The Army has no shortage of lessons learned and examples of COIN operations. However, the problem will be that as new officers and NCOs rise, those who have never found themselves in that environment will not have the same point of reference. They will not have a historical understanding of low intensity wars. Their understanding of Vietnam is likely to be more from the point of the culture of the times, the larger politics, the draft, and the mental effect on the veterans. The trick to getting them to learn about insurgency, which they must get before learning how to counter it, is to use historic examples that they already understand. The American War of Independence provides the perfect vehicle for this. Nearly all officers and NCOs will understand it, and it should interest them to learn that their own nation was born from that dreaded thing called an insurgency. This article will provide an outline for how to teach concepts from FM 3-24, Counter insurgency, and FM 3-24.2, Tactics in Counterinsurgency, to leaders of all backgrounds using the most common point of reference.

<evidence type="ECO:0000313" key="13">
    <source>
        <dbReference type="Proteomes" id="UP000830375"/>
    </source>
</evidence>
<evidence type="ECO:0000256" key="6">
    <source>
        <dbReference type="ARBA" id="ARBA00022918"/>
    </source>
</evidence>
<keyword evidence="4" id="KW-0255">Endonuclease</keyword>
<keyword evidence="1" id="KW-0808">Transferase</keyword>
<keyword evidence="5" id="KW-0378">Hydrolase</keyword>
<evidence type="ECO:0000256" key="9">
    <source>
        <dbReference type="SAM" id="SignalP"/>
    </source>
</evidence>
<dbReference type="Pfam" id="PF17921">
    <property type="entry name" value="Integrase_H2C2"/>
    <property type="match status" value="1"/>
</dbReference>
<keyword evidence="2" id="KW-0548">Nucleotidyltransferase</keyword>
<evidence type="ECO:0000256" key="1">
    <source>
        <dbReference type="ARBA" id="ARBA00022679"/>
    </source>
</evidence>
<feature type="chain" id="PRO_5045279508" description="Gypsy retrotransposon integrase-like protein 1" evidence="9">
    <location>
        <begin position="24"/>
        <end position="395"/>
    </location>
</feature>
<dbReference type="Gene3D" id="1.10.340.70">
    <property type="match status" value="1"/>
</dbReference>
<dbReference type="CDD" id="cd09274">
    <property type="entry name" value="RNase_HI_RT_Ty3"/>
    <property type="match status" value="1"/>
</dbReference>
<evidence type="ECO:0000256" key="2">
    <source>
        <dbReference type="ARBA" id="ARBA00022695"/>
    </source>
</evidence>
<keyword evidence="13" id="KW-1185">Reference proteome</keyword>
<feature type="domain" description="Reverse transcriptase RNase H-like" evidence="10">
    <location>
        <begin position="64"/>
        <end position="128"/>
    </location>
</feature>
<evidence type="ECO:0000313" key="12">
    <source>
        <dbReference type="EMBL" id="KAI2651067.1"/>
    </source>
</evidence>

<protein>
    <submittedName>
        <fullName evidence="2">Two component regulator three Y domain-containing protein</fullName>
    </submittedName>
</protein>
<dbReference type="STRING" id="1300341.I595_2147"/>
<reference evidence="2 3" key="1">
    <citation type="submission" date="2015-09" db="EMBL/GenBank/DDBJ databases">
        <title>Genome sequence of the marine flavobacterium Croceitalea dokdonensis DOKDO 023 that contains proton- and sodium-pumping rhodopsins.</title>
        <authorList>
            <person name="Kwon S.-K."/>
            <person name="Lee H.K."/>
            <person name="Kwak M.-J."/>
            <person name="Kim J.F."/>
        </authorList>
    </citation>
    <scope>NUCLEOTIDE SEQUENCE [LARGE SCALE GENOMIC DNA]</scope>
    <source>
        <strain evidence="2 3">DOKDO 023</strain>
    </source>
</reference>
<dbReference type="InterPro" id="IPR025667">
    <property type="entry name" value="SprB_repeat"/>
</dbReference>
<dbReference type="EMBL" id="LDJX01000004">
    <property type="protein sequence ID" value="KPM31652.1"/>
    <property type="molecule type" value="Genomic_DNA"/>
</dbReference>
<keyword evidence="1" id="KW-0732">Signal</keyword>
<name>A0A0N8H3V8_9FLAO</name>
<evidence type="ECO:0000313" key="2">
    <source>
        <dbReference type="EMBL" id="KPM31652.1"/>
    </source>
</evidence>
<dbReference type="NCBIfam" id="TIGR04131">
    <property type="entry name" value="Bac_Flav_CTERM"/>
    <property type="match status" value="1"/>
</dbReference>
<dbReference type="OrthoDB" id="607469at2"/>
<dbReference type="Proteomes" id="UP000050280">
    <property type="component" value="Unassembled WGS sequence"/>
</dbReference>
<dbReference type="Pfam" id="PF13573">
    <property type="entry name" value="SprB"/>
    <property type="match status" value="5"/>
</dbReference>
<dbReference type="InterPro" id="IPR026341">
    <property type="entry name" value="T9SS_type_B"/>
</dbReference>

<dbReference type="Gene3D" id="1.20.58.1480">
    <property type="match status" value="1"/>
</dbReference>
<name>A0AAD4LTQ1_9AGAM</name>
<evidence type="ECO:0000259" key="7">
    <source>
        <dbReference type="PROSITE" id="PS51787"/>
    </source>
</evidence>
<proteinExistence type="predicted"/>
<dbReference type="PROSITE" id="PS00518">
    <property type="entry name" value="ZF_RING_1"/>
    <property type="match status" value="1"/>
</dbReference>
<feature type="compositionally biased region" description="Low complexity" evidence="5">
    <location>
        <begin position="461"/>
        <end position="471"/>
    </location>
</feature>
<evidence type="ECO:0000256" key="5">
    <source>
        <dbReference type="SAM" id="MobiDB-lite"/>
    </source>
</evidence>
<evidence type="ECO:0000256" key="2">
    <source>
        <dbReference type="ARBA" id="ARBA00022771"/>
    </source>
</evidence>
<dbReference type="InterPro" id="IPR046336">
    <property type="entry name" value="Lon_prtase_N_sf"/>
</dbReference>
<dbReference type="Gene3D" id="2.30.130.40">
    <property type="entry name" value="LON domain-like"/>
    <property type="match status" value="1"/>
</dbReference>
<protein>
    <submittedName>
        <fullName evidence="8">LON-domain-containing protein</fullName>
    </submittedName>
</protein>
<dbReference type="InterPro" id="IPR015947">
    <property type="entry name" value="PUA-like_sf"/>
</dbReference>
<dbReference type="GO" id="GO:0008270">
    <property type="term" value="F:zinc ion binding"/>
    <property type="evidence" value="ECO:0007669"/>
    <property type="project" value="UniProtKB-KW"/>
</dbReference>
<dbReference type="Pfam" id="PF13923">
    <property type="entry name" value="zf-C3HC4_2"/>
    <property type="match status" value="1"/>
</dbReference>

Historical Background

1763 - Britain determines that the Colonies should pay for their own defense thus beginning a series of unpopular taxation. Also, the Royal Proclamation of 1763 prevented settlement west of the Appalachian Mountains.

1765 - The Quartering Act is enacted forcing civilians to quarter troops against their will, and the Sons of Liberty political organization forms.

1770 - The Boston Massacre occurs.

1772 - The Gaspée Affair occurs (angry locals board, loot, and torch a British trade enforcement ship).

1773 - The Boston Tea Party occurs.

1774 - The Massachusetts Government Act leads the Colonialists to expel the British-appointed government and storm British army forts. Provincial congresses spring up, and Massachusetts establishes a defense network.

1775 - British General Thomas Gage (the appointed Massachusetts governor) sends regulars toward Concord to seize arms and arrest revolutionaries. …